tional, and commerce is the agency t'hnough
which our destiny is to be accumplislhrd.
"A careful writer has declared: 'it may
almost be held that the hope of oomnuir
cial garliu has done nearly as much for the
cause of truth ns even tlie love of truth,'
"It Is evident that with the enormously
incrcaae.d energy derived through machinery
nnd invention the production of a highly
civilised state in many, if not most, of its
articles of manufacture will ultiinnltely ex
ceed the needs, if not the power to consume,
of its people. Capital, tending to incrpase
economy in distribution and exchange it
confined to geographical limits, will aggra
vate the tendeiney toward local over-pnoduc
i mn. New agencies, like factories, mills and
' lilroods, will be crenled, nnd these trill
liffcely strive to get a foothold in n market
nll-enidy over-supplied. Under such >on
•:',«;•<' 1 conditions' profits must diminish,
••■igeu foil arid capitol go without reword.
The rmly rrlief is a widening out of what in
another sense has been culled the sphere ot
influence. When our factories ahull turn
out twice er thrice the quantity of things
our people, can UM, the Pimps where thcwi
made will hove to close up or other
mnrkets will have to be found where the*.?
things may be exchanged for things that
can be uscid by us. If eight millions of peo
pie in the southern seas, so rude as not to
use bedsteads and so poor as not to be able
ro buy them, can by the stimulating influ
ence of civilizatiom bo brought to
desire and to acquire bottU, by
so much our problem is solved. It is the
function of commerce to aid in bringing
thoso things about, but commerce alone
cannot do it. Good government, true estab
lishment of peace, the dissemination of edu
cation, the encouragement of industry, the
protection of tbe weak, in a ward, the ele
vation of races lowor in the ecalc ol civiliza
tion until they feel new wants ond find the
ability to supply them in fair exchange for
the fruits of their own peculinr Soil, climate
or racial characteristics —these are the
foundaticin.s on whiiih n lasting, growing
commerce can be established.
"By the ordering of fate, or a providence
little suspected by us, we of this land have
been pushed forward, as it were, against nil
our traditions, to face new responsibilities,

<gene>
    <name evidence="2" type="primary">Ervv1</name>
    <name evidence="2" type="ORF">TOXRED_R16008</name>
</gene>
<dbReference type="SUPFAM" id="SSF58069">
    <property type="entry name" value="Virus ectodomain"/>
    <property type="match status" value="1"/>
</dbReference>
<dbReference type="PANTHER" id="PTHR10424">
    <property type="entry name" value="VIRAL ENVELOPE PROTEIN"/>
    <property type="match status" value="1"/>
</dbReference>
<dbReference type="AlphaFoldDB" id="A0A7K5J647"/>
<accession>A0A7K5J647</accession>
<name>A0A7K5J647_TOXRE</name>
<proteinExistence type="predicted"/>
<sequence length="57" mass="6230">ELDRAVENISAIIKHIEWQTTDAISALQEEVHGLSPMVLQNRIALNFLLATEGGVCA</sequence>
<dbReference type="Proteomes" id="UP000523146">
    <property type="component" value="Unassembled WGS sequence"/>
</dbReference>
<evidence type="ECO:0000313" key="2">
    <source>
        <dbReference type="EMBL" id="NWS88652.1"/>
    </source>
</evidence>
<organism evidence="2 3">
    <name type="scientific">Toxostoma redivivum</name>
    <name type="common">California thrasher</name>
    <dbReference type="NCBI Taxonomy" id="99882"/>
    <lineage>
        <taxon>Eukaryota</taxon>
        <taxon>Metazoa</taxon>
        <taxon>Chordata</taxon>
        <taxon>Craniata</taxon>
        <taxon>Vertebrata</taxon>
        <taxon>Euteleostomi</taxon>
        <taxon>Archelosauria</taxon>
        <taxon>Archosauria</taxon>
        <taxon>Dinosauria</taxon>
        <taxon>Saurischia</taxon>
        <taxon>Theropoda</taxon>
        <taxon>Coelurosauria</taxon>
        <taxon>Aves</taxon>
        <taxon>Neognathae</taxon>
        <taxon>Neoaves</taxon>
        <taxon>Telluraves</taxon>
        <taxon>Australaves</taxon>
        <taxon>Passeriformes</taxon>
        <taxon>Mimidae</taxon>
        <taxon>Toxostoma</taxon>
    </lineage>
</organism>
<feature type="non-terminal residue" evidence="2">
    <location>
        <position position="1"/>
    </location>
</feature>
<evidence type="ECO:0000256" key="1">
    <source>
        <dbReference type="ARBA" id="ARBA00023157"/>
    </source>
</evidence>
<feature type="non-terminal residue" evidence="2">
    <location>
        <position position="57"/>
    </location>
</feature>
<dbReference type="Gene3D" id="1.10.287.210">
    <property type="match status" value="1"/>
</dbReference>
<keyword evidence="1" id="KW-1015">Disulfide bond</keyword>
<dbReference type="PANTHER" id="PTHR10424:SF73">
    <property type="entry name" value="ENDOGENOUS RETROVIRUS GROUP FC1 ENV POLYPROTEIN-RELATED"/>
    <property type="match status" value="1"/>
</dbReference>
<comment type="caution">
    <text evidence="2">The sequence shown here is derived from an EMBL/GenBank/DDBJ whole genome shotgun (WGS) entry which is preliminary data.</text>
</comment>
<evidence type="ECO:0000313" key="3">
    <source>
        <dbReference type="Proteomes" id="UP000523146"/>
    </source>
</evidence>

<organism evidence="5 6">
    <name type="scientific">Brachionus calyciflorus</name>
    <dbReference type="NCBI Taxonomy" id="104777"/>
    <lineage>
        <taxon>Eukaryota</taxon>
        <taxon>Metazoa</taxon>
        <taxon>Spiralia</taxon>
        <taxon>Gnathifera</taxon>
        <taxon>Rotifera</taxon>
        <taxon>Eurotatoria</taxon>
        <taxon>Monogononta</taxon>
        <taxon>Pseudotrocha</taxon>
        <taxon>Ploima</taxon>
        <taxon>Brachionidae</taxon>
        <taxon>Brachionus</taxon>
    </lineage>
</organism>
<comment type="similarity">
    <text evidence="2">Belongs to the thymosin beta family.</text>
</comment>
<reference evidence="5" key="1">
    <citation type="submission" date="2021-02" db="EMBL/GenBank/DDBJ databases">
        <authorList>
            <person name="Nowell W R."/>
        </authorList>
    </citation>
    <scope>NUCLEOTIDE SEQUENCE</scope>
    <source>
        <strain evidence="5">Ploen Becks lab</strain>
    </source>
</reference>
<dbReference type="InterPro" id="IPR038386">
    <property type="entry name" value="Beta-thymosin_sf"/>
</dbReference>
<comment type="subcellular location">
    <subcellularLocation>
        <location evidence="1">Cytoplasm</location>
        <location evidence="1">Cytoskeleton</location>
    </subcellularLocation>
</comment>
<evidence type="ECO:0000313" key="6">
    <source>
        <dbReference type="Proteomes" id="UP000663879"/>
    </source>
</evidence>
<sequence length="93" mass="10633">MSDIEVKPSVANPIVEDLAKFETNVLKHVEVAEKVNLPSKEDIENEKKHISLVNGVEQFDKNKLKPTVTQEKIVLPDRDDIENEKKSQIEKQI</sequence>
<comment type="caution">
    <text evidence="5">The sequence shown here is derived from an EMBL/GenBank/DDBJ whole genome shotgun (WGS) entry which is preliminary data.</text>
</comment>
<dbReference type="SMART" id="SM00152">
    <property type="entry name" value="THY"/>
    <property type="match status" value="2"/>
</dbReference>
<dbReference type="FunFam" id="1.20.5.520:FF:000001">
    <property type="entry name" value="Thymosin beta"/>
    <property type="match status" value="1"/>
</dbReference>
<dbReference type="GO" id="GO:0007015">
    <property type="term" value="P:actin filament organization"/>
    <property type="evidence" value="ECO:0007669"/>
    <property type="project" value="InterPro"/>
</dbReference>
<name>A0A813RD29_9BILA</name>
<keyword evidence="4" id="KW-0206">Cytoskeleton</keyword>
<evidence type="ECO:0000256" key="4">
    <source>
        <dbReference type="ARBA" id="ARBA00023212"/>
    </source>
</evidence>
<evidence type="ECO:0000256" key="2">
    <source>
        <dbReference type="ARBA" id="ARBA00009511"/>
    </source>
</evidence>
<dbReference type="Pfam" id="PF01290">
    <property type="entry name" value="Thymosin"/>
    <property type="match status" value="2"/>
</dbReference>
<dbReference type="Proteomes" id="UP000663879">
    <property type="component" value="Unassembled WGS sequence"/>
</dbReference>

new duties and new opportunities. Shall we
restrain ourselves and remain insular or
shall we accept the challenge that destiny
brings us?
"If, with due humility, we shall try to
find our way to the larger life events hnve
brought us; if with an honest regardfor the
duties which the great and strong owe to
the weak and helpless, we take up what may
seem at present an unprofitable burden, we
shall, I believe, in the fullness of lime, find
out that in our larger relations and in our
extended commerce, philanthropy and five
per cent mny be made to go together."
Secretary Allger responded to "The
, Postmaster General Smith replied to the
toast "The Prees."
His address was mainly a recital of inci
dents of the party's trip through the south.
Secretary Long spoke of "The Navy."
Secretary Wilson responded to the toast
'The toast "Woman" brought out a chival
rous tribute from General Wheeler, which,
though very brief, aroused the southern au
dience to intense enthusiasm.
When the presidential train reached Sa
rannah at 11 oclock this morning the Geor
gia hussars, resplendent with silver facings,
were drawn up to receive the president, aud
a snlule was tired with guns captured at
Vorktown and presented to Savannah by
George Washington.
In twenty-seVen carriages, drawn by
white horses, the presidential party Waa
drawn through the streets, black with
cheering thousands, to the city parade
grounds, where a stand had been erected.
Ten thousand troops' were drawn up op
posite win re the president and the members
of the cabinet stood. On the outskirts
of the parade ground, held back by ten
tries, about 10,000 sightseers pressed for
ward to get a glimpse of the soldiers. Mrs,
McKinley remained in a carriage near the
reviewing stand. In the shadow of a tow
ering monument to the Confederate dead
lay the left of the long line of troops'. Major
General Keifer, in command, gave the sig
nal for the march to commence. A sheet
of'steel Hashed out against the green back
ground of trees' as the bayonets of the men
rose to their shoulders', and the line began
to form.
Alter passing the president, beside whom
stood Major Generals Wheeler, Shafter and
Lawton, each colonel came on the stand
and Witnessed the niareh past of his own
regiment. The sight was grand.
Brigadier General Whealon, commanding
the First division of the Seventh corps, fol
lowed General Keifer. Behind him came
the following infantry regiments: Second
South Carolina, Ninth Illinois, Fourth Illi
nois, Third Georgia, Third Nebraska, First
Texas', Forty-ninth lowa and Sixth Mis
souri. ,
Then, with their coats on, the 'red flaps
turned back, came the Second artillery,
regulars, the First Maine battalion of
heavy artillery, and Light Batteries F, ot
the Second, C and F of the Third, D of the
fourth nnd D of the Fifth (regular) artil
lery. Every regiment was headed by-rts
band. The men marched in splendid align
ment, and looked in excellent condition.
The president stood bareheaded, acknowl
edging salDtes, while tlie crowd cheered, as
the companies' marched by. Colonel
Bryan's late regjhnent, the Third Nebraska,